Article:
The Japanese government values the DPP government. Its common strategic goal is containing Mainland China. But the DPP government cozying up to Japan, includes Taiwan independence elements identifying with its former colonial “motherland”. These people worship Japan. They fantasize about Taiwan's inclusion in the US-Japan Security Treaty. No matter. Acting on any of these delusions will cross a line in the sand. If the DPP is not careful, it will provoke intense anti-Japanese hatred on the Mainland. The danger will be all too real. Such actions also clash with the US desire to maintain regional stability.

Improving relations between Taipei and Tokyo is not necessarily a bad thing. But not if it cavalierly sabotages cross-Strait relations. Tsai Ing-wen pledged that upon being elected she would "carefully handle cross-Strait relations, ensure clear communications, offer no provocations, and spring no surprises". She has violated all of these pledges. Tsai Ing-wen's official position on relations between Taipei and Washington is on record. When she was Chairman of the Mainland Affairs Council she authored a document entitled "The US, China, and Taiwan Trilateral Security Relationship and Taiwan's Security". It stated that “cross-Strait security requires dynamic peace and stability, Taiwan must go forward”.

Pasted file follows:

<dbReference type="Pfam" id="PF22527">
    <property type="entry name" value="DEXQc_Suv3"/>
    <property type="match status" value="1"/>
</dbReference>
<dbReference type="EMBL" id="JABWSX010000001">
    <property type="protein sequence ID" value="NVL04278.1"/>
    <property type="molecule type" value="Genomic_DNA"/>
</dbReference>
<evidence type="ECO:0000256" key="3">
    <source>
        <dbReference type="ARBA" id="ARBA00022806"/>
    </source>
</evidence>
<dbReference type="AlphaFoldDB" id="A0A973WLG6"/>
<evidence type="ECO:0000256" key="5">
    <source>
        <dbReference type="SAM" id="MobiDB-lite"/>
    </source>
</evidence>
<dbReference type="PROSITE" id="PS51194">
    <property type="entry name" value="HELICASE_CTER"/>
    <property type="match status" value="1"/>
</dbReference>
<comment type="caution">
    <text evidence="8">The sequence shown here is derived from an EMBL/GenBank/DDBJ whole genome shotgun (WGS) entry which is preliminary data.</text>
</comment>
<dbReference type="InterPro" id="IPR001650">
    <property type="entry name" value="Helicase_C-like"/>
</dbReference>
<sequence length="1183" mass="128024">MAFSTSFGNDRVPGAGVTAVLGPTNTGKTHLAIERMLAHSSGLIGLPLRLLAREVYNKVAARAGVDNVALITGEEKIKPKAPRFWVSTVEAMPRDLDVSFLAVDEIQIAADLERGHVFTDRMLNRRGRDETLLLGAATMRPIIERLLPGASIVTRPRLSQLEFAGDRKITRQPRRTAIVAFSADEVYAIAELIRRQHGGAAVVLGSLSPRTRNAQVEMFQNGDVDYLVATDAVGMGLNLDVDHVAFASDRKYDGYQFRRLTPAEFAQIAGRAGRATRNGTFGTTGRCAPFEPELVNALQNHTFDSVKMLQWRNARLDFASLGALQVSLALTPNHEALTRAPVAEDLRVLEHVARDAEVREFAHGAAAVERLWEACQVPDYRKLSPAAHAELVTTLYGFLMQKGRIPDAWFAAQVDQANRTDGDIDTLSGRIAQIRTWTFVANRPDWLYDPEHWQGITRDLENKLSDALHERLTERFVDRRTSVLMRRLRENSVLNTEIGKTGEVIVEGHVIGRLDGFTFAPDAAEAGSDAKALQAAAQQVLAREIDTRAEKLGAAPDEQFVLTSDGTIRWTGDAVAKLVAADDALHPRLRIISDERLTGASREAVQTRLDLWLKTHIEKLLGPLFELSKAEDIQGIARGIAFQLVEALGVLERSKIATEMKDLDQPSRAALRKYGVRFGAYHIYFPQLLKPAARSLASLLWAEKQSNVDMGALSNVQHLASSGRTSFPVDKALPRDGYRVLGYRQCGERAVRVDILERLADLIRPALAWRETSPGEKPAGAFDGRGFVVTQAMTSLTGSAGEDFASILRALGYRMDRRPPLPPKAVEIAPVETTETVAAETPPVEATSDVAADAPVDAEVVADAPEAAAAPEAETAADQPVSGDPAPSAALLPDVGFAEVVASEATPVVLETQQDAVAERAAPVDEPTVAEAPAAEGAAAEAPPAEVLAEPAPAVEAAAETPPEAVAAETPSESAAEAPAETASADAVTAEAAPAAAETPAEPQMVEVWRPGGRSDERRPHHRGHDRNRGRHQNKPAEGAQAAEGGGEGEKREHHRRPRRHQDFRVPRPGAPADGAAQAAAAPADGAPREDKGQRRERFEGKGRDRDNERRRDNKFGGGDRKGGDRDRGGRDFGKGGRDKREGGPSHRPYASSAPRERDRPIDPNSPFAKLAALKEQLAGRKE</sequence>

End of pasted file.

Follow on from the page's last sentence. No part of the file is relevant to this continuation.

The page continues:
But how should Taiwan go forward? It must of course increase its ability to maintain peace and stability. But this is an economic issue. Tsai Ing-wen has turned it into a political issue. She mistakenly equates recognizing the 1992 Consensus with surrender. She considers it coerced. That is why she stubbornly insists that "If we yield on this one issue, the next generation will have no choice".